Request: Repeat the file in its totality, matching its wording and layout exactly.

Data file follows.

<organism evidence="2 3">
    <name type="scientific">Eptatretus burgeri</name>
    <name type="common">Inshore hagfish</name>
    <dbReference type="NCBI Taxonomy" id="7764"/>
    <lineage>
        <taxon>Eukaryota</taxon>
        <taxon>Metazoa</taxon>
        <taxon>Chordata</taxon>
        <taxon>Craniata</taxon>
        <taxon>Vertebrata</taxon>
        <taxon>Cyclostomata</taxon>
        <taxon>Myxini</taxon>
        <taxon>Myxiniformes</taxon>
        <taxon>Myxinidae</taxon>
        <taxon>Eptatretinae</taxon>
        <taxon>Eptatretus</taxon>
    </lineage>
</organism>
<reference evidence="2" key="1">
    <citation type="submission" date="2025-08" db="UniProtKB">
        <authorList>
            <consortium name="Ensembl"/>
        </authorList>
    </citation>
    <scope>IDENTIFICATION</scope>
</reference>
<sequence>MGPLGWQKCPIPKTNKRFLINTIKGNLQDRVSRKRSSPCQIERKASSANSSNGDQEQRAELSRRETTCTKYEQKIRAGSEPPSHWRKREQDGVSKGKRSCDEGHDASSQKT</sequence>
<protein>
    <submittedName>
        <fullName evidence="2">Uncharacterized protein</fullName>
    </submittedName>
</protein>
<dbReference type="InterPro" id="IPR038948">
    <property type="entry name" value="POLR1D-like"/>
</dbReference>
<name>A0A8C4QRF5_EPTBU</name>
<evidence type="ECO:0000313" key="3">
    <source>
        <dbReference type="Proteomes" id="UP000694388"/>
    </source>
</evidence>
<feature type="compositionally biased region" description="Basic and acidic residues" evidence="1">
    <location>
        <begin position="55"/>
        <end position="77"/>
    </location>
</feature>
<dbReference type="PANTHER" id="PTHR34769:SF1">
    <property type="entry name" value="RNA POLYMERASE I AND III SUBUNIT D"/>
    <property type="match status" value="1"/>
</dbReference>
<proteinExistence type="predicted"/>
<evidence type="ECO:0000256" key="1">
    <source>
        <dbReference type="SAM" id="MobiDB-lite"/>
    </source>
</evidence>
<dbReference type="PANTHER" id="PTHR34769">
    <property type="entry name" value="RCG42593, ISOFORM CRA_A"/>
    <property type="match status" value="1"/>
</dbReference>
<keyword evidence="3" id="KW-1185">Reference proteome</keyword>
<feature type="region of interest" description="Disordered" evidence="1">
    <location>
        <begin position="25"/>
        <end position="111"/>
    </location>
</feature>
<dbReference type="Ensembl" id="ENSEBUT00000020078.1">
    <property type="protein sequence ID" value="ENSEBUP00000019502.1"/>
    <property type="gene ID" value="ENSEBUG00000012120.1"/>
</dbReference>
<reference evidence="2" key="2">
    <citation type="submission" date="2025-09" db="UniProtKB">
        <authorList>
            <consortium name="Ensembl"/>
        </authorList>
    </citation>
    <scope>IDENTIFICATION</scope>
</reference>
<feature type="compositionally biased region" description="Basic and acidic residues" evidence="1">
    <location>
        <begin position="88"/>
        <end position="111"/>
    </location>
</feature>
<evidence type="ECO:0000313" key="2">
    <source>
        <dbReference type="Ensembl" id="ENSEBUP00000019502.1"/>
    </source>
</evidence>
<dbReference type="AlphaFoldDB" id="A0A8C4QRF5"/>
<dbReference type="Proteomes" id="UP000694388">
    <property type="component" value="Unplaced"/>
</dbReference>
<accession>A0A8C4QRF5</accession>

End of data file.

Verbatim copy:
<organism evidence="2 3">
    <name type="scientific">Eptatretus burgeri</name>
    <name type="common">Inshore hagfish</name>
    <dbReference type="NCBI Taxonomy" id="7764"/>
    <lineage>
        <taxon>Eukaryota</taxon>
        <taxon>Metazoa</taxon>
        <taxon>Chordata</taxon>
        <taxon>Craniata</taxon>
        <taxon>Vertebrata</taxon>
        <taxon>Cyclostomata</taxon>
        <taxon>Myxini</taxon>
        <taxon>Myxiniformes</taxon>
        <taxon>Myxinidae</taxon>
        <taxon>Eptatretinae</taxon>
        <taxon>Eptatretus</taxon>
    </lineage>
</organism>
<reference evidence="2" key="1">
    <citation type="submission" date="2025-08" db="UniProtKB">
        <authorList>
            <consortium name="Ensembl"/>
        </authorList>
    </citation>
    <scope>IDENTIFICATION</scope>
</reference>
<sequence>MGPLGWQKCPIPKTNKRFLINTIKGNLQDRVSRKRSSPCQIERKASSANSSNGDQEQRAELSRRETTCTKYEQKIRAGSEPPSHWRKREQDGVSKGKRSCDEGHDASSQKT</sequence>
<protein>
    <submittedName>
        <fullName evidence="2">Uncharacterized protein</fullName>
    </submittedName>
</protein>
<dbReference type="InterPro" id="IPR038948">
    <property type="entry name" value="POLR1D-like"/>
</dbReference>
<name>A0A8C4QRF5_EPTBU</name>
<evidence type="ECO:0000313" key="3">
    <source>
        <dbReference type="Proteomes" id="UP000694388"/>
    </source>
</evidence>
<feature type="compositionally biased region" description="Basic and acidic residues" evidence="1">
    <location>
        <begin position="55"/>
        <end position="77"/>
    </location>
</feature>
<dbReference type="PANTHER" id="PTHR34769:SF1">
    <property type="entry name" value="RNA POLYMERASE I AND III SUBUNIT D"/>
    <property type="match status" value="1"/>
</dbReference>
<proteinExistence type="predicted"/>
<evidence type="ECO:0000256" key="1">
    <source>
        <dbReference type="SAM" id="MobiDB-lite"/>
    </source>
</evidence>
<dbReference type="PANTHER" id="PTHR34769">
    <property type="entry name" value="RCG42593, ISOFORM CRA_A"/>
    <property type="match status" value="1"/>
</dbReference>
<keyword evidence="3" id="KW-1185">Reference proteome</keyword>
<feature type="region of interest" description="Disordered" evidence="1">
    <location>
        <begin position="25"/>
        <end position="111"/>
    </location>
</feature>
<dbReference type="Ensembl" id="ENSEBUT00000020078.1">
    <property type="protein sequence ID" value="ENSEBUP00000019502.1"/>
    <property type="gene ID" value="ENSEBUG00000012120.1"/>
</dbReference>
<reference evidence="2" key="2">
    <citation type="submission" date="2025-09" db="UniProtKB">
        <authorList>
            <consortium name="Ensembl"/>
        </authorList>
    </citation>
    <scope>IDENTIFICATION</scope>
</reference>
<feature type="compositionally biased region" description="Basic and acidic residues" evidence="1">
    <location>
        <begin position="88"/>
        <end position="111"/>
    </location>
</feature>
<evidence type="ECO:0000313" key="2">
    <source>
        <dbReference type="Ensembl" id="ENSEBUP00000019502.1"/>
    </source>
</evidence>
<dbReference type="AlphaFoldDB" id="A0A8C4QRF5"/>
<dbReference type="Proteomes" id="UP000694388">
    <property type="component" value="Unplaced"/>
</dbReference>
<accession>A0A8C4QRF5</accession>